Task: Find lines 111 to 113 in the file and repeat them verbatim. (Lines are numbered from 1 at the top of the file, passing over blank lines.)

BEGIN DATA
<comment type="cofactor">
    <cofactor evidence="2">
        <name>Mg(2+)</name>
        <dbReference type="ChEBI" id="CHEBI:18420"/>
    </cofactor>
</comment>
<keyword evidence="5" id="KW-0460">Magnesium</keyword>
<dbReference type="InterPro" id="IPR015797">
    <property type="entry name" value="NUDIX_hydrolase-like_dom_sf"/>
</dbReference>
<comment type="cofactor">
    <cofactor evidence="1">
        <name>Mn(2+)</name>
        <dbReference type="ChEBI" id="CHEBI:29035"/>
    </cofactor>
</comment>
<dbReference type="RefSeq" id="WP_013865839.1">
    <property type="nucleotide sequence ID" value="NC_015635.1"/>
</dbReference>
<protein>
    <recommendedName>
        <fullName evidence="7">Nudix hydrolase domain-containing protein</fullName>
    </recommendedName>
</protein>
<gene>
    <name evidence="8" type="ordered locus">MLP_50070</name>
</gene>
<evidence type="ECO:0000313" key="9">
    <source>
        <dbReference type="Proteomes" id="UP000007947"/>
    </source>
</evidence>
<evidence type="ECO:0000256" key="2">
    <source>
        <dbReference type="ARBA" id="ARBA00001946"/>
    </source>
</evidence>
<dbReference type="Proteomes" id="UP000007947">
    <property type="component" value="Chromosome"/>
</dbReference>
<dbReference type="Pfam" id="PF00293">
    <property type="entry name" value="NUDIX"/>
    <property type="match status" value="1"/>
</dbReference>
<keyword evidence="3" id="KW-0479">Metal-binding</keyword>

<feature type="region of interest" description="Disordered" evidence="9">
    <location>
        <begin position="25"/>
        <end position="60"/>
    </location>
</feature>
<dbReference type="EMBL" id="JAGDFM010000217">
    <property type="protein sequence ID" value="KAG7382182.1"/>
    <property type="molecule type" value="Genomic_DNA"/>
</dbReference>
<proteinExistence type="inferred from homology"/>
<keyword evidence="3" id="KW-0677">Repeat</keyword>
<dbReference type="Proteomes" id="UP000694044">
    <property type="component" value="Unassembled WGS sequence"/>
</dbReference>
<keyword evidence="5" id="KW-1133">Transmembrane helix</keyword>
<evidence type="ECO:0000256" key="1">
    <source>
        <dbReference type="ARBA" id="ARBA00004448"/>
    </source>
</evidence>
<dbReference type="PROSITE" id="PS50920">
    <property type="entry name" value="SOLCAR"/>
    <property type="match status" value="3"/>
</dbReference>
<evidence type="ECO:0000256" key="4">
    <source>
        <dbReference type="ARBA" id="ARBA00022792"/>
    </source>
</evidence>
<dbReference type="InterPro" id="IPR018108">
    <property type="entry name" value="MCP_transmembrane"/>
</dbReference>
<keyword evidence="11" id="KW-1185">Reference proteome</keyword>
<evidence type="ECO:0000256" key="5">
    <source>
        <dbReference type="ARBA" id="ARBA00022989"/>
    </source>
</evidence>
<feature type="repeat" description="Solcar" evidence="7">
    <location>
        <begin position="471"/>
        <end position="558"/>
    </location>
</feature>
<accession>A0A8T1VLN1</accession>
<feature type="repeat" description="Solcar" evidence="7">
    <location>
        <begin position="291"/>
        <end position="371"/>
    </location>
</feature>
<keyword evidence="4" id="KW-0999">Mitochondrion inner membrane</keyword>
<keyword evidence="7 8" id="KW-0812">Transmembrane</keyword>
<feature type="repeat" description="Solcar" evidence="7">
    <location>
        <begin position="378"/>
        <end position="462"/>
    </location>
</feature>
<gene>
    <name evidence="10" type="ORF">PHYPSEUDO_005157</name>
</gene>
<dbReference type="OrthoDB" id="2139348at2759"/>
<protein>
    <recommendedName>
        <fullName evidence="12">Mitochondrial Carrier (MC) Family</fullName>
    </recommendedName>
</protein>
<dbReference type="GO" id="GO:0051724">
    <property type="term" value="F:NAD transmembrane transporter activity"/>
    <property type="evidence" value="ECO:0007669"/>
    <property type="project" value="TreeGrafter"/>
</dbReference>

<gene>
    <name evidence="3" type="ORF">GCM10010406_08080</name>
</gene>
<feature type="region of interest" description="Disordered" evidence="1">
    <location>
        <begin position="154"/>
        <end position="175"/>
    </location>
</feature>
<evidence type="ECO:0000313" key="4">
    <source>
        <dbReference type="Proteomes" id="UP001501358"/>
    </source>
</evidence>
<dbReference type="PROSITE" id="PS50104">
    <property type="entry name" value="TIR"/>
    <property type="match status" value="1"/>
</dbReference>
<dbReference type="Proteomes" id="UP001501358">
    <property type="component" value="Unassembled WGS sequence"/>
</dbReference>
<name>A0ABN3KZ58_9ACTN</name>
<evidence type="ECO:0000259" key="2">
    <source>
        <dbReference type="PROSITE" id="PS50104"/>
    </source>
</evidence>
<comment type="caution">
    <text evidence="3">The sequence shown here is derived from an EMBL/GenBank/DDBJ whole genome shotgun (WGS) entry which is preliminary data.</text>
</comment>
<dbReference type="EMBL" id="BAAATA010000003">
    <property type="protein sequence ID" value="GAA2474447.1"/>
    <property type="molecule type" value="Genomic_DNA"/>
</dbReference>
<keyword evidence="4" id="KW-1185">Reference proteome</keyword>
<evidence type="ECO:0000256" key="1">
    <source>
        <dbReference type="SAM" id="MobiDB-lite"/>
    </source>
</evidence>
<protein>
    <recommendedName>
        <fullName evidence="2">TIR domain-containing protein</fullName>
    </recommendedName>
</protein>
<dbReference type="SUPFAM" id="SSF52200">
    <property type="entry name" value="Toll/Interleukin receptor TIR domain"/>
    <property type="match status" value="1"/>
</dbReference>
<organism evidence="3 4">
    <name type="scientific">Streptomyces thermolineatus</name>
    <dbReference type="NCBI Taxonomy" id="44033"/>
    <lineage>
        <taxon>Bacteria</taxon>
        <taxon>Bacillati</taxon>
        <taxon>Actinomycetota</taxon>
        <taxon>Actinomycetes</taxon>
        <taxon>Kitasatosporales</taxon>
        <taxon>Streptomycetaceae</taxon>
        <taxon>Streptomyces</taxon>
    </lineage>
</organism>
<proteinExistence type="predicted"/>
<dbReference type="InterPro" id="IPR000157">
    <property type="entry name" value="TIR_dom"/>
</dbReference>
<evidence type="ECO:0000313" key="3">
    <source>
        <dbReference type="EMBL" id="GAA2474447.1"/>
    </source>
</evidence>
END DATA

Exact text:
    <recommendedName>
        <fullName evidence="12">Mitochondrial Carrier (MC) Family</fullName>
    </recommendedName>